## Which team has the more difficult road to the playoffs?

In two months, the Twins regular season will be over. Between now and then, the team will play 55 games, needing to overcome a 1.5 game deficit to the White Sox in order to win the AL Central.

Given the fact we just hit the two month countdown, I thought it might be useful to do a stretch-run schedule comparison, to see if either team has a significantly easier path to the postseason.

To start, let's look at some basic facts about the two teams' remaining schedule:

• The Twins have 28 home games remaining and 27 games on the road. The White Sox have 28 left at home and 28 away.
• The teams face each other 9 more times. Three of the games are at Target Field, six are in Chicago.
• The four toughest opponents on either team's schedule (not counting the games left against each other) are Tampa Bay, New York, Boston, and Texas. The Twins have 9 games left against those teams - 2 more in Tampa, 4 in Texas, and 3 more against Texas at Target Field. The White Sox have 10 games left against this group - they play the Yankees 3 more times at home, and have 7 games left against the Red Sox (4 at home, 3 away).
• Both teams play 37 more games against teams with .500 or better records.

Next, I looked at two stats to compare the two teams remaining schedules: the winning percentage of each team's upcoming opponents, as well as their opponent's "second-order", adjusted winning percentage (via Baseball Prospectus, full explanation here)

 Opponents' Winning Percentage All Remaining Games Winning % Adj. Winning % Twins 0.501 0.499 White Sox 0.484 0.495

Next, I did the same analysis, but subtracted the games the teams play against each other.

 Opponents' Winning Percentage Not including Twins/White Sox Winning % Adj. Winning % Twins 0.488 0.488 White Sox 0.471 0.479

By these measures the Twins face a slightly more difficult schedule from here on out. While we don't have to face either the Yankees or Red Sox, we do have two series left against Texas. More importantly, the White Sox have seven games remaining against Baltimore, who currently sport the worst winning percentage in baseball.

I also tried grouping each team's remaining games in three categories: games against teams with sub-.450 adjusted winning percentages, games against teams with adjusted winning percentages between .450 and .550, and games against teams with adjusted winning percentages above .550.

 Opponents' Adj. Winning Percentage # of games <.450 .450-.550 >.550 Twins 21 12 22 White Sox 22 15 19

Now, we'll break down the data by month, looking solely at adjusted winning percentage:

 Opponents' Adj. Winning Percentage By Month August Sept./Oct. Twins 0.507 0.492 White Sox 0.478 0.510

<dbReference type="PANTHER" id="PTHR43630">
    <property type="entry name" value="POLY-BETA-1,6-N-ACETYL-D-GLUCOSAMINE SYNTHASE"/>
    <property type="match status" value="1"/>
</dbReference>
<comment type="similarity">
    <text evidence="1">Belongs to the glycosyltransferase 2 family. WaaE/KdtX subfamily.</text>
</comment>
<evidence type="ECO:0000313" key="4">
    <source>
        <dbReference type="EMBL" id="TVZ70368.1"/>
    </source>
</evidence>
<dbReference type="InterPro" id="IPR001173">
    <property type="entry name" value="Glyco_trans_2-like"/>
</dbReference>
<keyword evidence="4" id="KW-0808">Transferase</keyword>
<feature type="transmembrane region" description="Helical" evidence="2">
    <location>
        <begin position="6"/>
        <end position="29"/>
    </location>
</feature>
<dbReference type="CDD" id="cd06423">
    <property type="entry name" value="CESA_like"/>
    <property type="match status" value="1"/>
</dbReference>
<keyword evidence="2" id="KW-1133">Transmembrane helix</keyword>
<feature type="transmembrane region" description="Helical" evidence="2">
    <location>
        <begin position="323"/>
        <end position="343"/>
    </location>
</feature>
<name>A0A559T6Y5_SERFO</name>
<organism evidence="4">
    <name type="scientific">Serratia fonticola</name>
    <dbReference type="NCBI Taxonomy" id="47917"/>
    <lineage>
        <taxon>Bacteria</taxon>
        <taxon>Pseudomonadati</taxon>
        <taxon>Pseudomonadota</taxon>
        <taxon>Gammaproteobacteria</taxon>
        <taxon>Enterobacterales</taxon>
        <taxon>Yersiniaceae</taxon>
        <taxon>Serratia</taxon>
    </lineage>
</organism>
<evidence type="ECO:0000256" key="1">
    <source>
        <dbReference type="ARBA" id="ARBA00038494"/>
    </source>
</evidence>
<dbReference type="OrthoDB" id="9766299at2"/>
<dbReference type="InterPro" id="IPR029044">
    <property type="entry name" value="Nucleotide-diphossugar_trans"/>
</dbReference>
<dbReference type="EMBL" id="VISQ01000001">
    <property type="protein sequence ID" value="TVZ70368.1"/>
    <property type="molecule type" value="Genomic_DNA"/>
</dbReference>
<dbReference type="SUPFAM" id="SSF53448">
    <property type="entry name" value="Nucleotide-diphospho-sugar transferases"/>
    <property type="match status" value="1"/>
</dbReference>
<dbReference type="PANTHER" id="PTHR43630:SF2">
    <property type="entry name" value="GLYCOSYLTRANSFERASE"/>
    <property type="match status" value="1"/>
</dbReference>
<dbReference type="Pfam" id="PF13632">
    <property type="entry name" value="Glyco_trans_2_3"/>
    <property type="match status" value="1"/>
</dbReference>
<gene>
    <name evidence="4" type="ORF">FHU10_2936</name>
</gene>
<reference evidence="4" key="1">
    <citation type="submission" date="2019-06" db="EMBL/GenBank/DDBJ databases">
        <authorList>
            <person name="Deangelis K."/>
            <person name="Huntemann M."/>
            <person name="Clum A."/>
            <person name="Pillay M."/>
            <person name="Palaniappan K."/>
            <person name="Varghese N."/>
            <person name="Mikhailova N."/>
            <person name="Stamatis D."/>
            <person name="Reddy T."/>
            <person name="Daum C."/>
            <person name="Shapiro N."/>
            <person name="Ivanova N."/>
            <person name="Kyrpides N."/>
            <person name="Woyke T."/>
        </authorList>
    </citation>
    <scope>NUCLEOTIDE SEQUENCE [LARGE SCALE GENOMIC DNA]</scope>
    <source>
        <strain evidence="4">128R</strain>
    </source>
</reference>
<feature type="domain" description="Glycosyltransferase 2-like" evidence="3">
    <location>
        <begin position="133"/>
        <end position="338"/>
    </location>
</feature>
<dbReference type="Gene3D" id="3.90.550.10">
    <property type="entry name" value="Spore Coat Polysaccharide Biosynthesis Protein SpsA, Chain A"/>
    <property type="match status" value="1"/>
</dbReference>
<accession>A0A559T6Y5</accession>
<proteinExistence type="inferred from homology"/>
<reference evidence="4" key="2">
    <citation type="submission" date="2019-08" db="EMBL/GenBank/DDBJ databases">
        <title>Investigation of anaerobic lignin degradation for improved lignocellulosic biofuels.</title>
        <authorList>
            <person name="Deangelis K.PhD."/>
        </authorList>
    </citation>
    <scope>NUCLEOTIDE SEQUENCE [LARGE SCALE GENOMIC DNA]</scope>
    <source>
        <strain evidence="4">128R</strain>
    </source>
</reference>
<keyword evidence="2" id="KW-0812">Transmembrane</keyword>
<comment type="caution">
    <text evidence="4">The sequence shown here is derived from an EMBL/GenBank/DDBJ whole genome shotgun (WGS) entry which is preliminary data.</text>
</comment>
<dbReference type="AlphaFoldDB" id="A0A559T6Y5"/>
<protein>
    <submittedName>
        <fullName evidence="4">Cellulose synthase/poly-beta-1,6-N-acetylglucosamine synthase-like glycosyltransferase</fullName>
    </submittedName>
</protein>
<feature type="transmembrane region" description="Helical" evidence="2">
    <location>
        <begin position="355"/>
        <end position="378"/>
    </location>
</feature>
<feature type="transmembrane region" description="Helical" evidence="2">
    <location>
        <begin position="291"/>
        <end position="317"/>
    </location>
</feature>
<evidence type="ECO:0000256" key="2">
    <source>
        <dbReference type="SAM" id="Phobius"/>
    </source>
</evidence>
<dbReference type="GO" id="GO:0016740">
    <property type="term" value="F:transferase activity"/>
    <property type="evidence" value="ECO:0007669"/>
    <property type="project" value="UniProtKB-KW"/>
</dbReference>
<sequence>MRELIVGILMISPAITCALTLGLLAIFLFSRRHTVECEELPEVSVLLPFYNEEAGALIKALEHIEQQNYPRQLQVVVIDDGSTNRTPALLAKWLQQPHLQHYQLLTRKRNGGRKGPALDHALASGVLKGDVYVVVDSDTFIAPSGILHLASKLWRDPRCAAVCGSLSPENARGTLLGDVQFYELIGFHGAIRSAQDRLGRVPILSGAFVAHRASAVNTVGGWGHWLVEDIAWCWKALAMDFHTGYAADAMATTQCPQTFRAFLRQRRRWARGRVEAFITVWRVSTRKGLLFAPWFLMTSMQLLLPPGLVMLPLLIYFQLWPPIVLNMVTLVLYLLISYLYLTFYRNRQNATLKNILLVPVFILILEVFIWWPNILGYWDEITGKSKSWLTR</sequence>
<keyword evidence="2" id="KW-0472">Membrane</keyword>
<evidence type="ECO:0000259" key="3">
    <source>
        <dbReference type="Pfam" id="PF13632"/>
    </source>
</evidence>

This is a little bit more interesting. The White Sox have an extremely soft schedule in August (their August opponents' actual cumulative winning percentage is .461), but they potentially face a tough road in the last month of the season, including a 16-game stretch against teams currently sporting winning records. The Twins schedule works just the opposite: August features games against Tampa Bay, Chicago, Texas, and Los Angeles, while September presents home and away series with both Kansas City and Cleveland.

Of course, the wild card in all this is waiting to see which teams will still be competitive in September. Right now, the Tigers sport a .500 winning percentage and an adjusted winning percentage that's even higher. Considering their injuries and decline in the standings, it wouldn't be surprising to see them use September as an opportunity to spread around playing time and protect key starters. However, if they are able to piece together a strong August, they could remain a formidable opponent in the season's final weeks.

For sake of argument, let's assume both the Tigers and A's fall out of the playoff hunt by September (which seems a reasonable possibility, although far from guaranteed). If that were true, the Twins would not play a competitive team after September 16 and would only play a total of six games against playoff-caliber teams after September 1.

It's a little harder to present a similar analysis for Chicago. Their September schedule is filled with teams that may or may not be competitive, including Boston, Los Angeles, Oakland, and Detroit. If at least two of those teams are still fighting for a playoff berth in September, Chicago could have a very difficult month. This will all play out between September 17th and 30th, when Chicago plays three at home against Detroit, three in Oakland, three in Los Angeles, and four at home against Boston. That could be a season-changing stretch of games for the White Sox, the difficulty of which will be determined by where those four teams are in the standings.

At the end of the day, it's hard to say that either Minnesota or the White Sox have a significant advantage in their remaining schedule. The White Sox seem to have a slightly easier road, especially given the fact they host 6 of the 9 remaining games between the two teams. However, if the race remains neck-and-neck through August, it is possible the differences in the two teams' September schedules could play a role in which team is crowned division champions.

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